A similar problem occurs when your site has a lot of links, but they are low-value links. If you are losing rank for a specific keyword, then you may have plenty of links, but they may be detracting from the value of your page rather than adding to it. Or it could be that these links are adding very little value to your link profile.
One of my client’s had a link issue that was affecting several of their highest-revenue keywords. When I ran some tests with Link Research Tools, I noticed that their link profile for a specific category page had virtually no high value inbound links.
LRT uses their trademarked “CEMPER Trust” scale to quantify the relative value of a link. Moz uses “Domain Authority.” MajesticSEO uses “Trust Flow.” The algorithms differ, of course, but point to a similar issue: The backlink profile has few high quality links.
I was able to diagnose this lack of high-value links by realizing the symptom — organic traffic loss on a keyword-focused landing page. I also noticed that the competition had more high quality links for their corresponding landing pages. Finally, I realized that the link profile for their page was glutted with low quality links.
4. You’re Not Using Schema
Earlier this year, Search Engine Land reported findings from Searchmetrics that 36% of Google’s search results display schema markup, but “almost no websites use it.”
Saying that “almost no websites use it” sounds like a wee bit of an overstatement until you look at the numbers. Domains that have schema integration are miniscule compared to websites that lack it.
Does schema markup cause these sites to rank higher? Or is it just that the high-ranking websites are just so good at SEO that they also have the time and resources to implement all that schema markup?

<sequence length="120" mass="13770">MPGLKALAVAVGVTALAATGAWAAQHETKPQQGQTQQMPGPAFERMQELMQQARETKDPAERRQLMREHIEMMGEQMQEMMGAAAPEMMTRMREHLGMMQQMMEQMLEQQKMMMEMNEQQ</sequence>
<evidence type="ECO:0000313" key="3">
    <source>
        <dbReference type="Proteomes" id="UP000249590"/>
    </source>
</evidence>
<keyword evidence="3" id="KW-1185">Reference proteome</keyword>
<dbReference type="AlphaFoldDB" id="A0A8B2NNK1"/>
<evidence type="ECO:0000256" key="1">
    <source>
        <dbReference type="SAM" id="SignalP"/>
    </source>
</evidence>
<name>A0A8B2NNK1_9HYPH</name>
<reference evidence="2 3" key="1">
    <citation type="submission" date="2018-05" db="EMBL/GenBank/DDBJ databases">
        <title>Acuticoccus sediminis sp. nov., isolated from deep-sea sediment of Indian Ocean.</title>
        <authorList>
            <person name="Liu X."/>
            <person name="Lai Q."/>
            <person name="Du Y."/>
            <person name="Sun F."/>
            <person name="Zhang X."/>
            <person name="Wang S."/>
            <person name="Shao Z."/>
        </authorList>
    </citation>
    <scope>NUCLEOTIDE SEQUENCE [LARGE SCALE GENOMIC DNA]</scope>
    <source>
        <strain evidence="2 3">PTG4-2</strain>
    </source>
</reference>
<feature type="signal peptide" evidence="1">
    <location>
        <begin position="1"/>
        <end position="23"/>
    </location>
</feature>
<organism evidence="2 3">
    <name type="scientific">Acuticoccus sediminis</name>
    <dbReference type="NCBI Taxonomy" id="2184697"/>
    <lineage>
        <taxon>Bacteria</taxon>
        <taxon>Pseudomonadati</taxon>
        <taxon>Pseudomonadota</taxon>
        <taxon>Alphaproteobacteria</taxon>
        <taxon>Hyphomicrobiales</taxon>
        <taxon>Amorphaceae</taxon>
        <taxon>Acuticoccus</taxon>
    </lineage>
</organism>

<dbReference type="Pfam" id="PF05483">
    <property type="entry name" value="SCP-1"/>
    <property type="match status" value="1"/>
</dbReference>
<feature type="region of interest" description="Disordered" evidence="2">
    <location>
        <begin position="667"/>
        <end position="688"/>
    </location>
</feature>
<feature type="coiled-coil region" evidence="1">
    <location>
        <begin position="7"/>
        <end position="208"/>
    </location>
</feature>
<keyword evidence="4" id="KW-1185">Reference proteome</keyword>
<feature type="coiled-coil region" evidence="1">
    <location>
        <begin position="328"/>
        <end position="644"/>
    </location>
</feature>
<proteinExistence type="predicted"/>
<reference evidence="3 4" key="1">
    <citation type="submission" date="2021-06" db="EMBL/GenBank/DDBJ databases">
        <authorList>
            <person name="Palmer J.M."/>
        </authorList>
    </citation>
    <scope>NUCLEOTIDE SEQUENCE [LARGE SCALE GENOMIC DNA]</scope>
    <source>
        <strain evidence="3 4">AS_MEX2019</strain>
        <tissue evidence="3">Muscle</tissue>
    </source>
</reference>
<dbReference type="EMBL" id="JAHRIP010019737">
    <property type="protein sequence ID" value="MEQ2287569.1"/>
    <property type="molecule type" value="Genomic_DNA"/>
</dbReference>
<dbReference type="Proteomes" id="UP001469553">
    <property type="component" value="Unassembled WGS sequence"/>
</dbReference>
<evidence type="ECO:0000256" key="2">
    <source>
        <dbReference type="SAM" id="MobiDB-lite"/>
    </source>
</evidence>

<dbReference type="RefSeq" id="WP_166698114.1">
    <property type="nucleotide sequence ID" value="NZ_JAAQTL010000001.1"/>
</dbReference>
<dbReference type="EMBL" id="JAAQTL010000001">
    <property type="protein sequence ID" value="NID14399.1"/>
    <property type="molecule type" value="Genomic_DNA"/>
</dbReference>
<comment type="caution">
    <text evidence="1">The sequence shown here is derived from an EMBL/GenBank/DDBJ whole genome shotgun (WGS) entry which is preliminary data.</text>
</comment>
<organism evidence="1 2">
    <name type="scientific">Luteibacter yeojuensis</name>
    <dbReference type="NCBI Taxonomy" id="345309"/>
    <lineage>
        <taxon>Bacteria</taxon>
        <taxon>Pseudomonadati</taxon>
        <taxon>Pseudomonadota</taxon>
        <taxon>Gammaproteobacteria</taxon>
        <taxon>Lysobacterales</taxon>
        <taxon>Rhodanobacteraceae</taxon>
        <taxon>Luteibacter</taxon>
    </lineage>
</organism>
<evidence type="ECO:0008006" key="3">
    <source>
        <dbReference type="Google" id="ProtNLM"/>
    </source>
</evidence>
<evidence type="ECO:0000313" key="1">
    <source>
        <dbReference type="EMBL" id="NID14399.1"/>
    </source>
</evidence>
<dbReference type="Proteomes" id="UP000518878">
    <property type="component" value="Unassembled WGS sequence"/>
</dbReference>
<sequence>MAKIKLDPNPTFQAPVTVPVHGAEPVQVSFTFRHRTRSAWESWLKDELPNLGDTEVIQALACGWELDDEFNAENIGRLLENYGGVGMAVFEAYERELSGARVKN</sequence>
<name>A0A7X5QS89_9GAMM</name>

What I’ve found out is the my clients come to me concerned about ranking. Here’s what I always do:
- I google the term for which they lost rank.
- I identify the top 3-5 organic results.
- I test them.
- I find out that they have schema markup.
Other times, the problem isn’t necessarily rank, but SERP click-through.
On of my clients sold a certain popular toy. Their click-through for this toy was at a perilously low-level, and all their competitors were selling more products than they were. When I dug into the issue, I found out that all those competitors had beefed up their pages with schema. My client had none.
Here’s what it looked like in the SERPs:
Without the extra SERP bling like star ratings, reviews, and prices, my client didn’t have the same rank level or CTR that the competition did.
Schema is a bit tricky. As the collaborative team of Schema.org admits, “Not every type of information in schema.org will be surfaced in search results.” So is it worth going to the effort of marking up so many different details on your pages?
I think it is. Schema is becoming a more consistent component of high-ranking sites. As wearable technology evolves and mobile technology continues to expand, schema will probably find even more intuitive and advanced ways of implementation into the digital lifestyle. Schema.org’s documentation predicts that “more data will be used in more ways.”
To easily figure what schema to use, take a look at your competitors.
There are always random fluctuation in the SERPs that cause confusion. One day your rankings will be sky-high. Two days later, you’ve dropped a dozen positions, and are losing revenue.
You’re never going to know all the reasons you lost ranking for a given keyword.
However, if you notice that your traffic for a certain keyword is consistently low, then check out these reasons. You may just discover a reason you weren’t expecting.
Featured Image: Alexander Mak via Shutterstock
All screenshots taken October 2014